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Publication numberUS3032762 A
Publication typeGrant
Publication dateMay 1, 1962
Filing dateJan 2, 1959
Priority dateJan 2, 1959
Publication numberUS 3032762 A, US 3032762A, US-A-3032762, US3032762 A, US3032762A
InventorsKerr John L
Original AssigneeKerr John L
Export CitationBiBTeX, EndNote, RefMan
External Links: USPTO, USPTO Assignment, Espacenet
Circularly arrayed slot antenna
US 3032762 A
Abstract  available in
Images(2)
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Claims  available in
Description  (OCR text may contain errors)

May 1, 1962 J. L. KERR CIRCULARLY ARRAYED SLOT ANTENNA Filed Jan. 2, 1959 2 Sheets-Sheet 1 SLOTS LOADED WITH DIELECTRIC MATERIAL f 24 (b) y I f m r-s" x 23 Q 26 I Q r x (o) l" 25 23". i INVENTOR,

JOHN L. KERR ATTO RN EY y 1962 J. L. KERR 3,032,762

CIRCULARLY ARRAYED SLOT ANTENNA Filed Jan. 2, 1959 2 Sheets-Sheet 2 2-: ALL SLOT RADIATORS RADIATING RELATIVE AMPLITUDE WITH ALL 8 LOT RAIATORS RADIATING 1000 1400 7800 e200 8600 9000 9400 9800 IOZQO FREQUENCY-MOS VSWV Fl G. 9 G INVENTOR, JOHN L. KERR :e'\ *=1- I 7 22- 1 BY j I a PROBE i W M g FIG.9 ATTORNEY.

United States Patent Ofifice 3,d32,762 Patented May 1, 1962 The invention described herein may be manufactured and used by or for the Government for governmental purposes, without the payment of any royalty thereon.

The invention relates to antenna devices and systems and particularly to such devices and systems for radiating polarized electromagnetic signal wave energy in different directions, for use in radio beacons or other microwave signaling systems.

A general object of the invention is to improve such devices and systems from the standpoint of providing the desired directional control of the radiated signal energy with apparatus which is of simple design, of relatively low cost, compact and of small size.

Another object is to provide an antenna device which is adjustable to give any one of several different types of directivity control of a radiatedantenna beam.

A more specific object is to radiate polarized microwave signal energy omnidirectionally in a given plane; for example, uniformly in all horizontal directions.

Another specific object is to provide an antenna system which will radiate microwave signals with a desired polarization and in a broadly directive radiation pattern in any desired direction.

Another specific object is to provide an antenna system capable of radiating directive or shaped microwave beams in any desired direction.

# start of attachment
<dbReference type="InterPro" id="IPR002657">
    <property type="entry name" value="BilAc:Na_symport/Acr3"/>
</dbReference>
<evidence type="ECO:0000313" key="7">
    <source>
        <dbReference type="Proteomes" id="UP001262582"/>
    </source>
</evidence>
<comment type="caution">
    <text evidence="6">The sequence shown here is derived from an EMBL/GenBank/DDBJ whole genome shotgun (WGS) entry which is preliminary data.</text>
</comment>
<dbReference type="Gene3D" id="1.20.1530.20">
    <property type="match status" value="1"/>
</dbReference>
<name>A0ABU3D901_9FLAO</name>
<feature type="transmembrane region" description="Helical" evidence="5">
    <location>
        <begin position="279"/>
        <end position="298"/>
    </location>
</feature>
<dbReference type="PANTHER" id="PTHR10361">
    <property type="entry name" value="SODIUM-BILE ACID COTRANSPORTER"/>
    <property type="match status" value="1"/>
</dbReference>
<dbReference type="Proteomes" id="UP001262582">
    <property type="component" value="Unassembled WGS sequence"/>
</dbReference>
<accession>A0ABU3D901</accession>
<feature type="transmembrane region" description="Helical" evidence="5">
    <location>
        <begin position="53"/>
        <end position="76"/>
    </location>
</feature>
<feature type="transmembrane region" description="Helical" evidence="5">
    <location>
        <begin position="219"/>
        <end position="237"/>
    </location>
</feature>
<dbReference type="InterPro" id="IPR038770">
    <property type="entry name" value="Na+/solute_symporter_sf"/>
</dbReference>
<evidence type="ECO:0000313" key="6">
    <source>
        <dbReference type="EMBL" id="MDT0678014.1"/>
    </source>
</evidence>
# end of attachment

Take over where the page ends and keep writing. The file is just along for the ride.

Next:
These objects are obtained in accordance with the invention by an antenna structure comprising for its principal components, a parallel-plate, radial transmission line section and an array of like rectangular (or substantially rectangular), hollow-pipe waveguide sections each including one or more apertures or slots in one of its broad walls for radiating the incident wave energy in the desired polarized form. The parallel-plate, radial line section is fed at a centrally located point through a coaxial line input with the microwave signal energy to be radiated and propagates this energy outwardly and radially to the waveguide array. The individual apertured waveguide sections of the waveguide array are mounted adjacently around the circumference of the radial line section in such manner that different portions of the received signal energy in desired amplitude and phase relationships, for example with equal amplitudes and in the same phase, are respectively fed into the input of a different one of the waveguide sections and are propagated longitudinally thereover. All of the rectangular waveguide sections are oriented so that their narrow walls are disposed radially with respect to the longitudinal center line of the parallel-plate radial line, and these waveguide sections extend longitudinally in parallel with each other in a direction which is parallel to that center line. Each of the waveguide sections is terminated in an individual matched load.

In one embodimentt of the invention, each aperture or slot radiator in each waveguide section is of the conventional X-slot, circularly-polarized type and is responsive to the incident microwave energy received over that waveguide section to radiate that energy in circular polarized form into the surrounding air medium in a direction which is perpendicular to the broad wall of the waveguide section in which it is located. The wavelength spacing between the X-slot radiators in adjacent waveguide sections around the circumference of the radial line is made of the optimum value to provide the best omnidirectional radiation characteristic for the antenna structure, which is one-half of a free-space wavelength (A/Z) at the operating frequency. Each of the waveguide sections is dielectrically loaded to make the broad dimensions of the cross-section of the rectangular waveguide sections in the order of M2 to obtain this optimum spacing between the X-slot radiators in adjacent waveguide sections. The parallel-plate radial line section may or may not be dielectrically loaded. To compensate for undesired reduction in radiated wave power due to the limitation in slot length with reduction in the broad dimension of the cross-section of each waveguide, the X-slots are also dielectrically loaded to bring them near resonance for maximum radiated wave power. The use of the optimum wavelength spacing between the X- slot radiators, and the design of the antenna structure as descirbed above, to insure that the circularly-polarized microwave energy radiated by each of its X-slot radiators is of the same amplitude and phase, results in a good overall omnidirectional radiation pattern in the horiozntal plane for the antenna beam.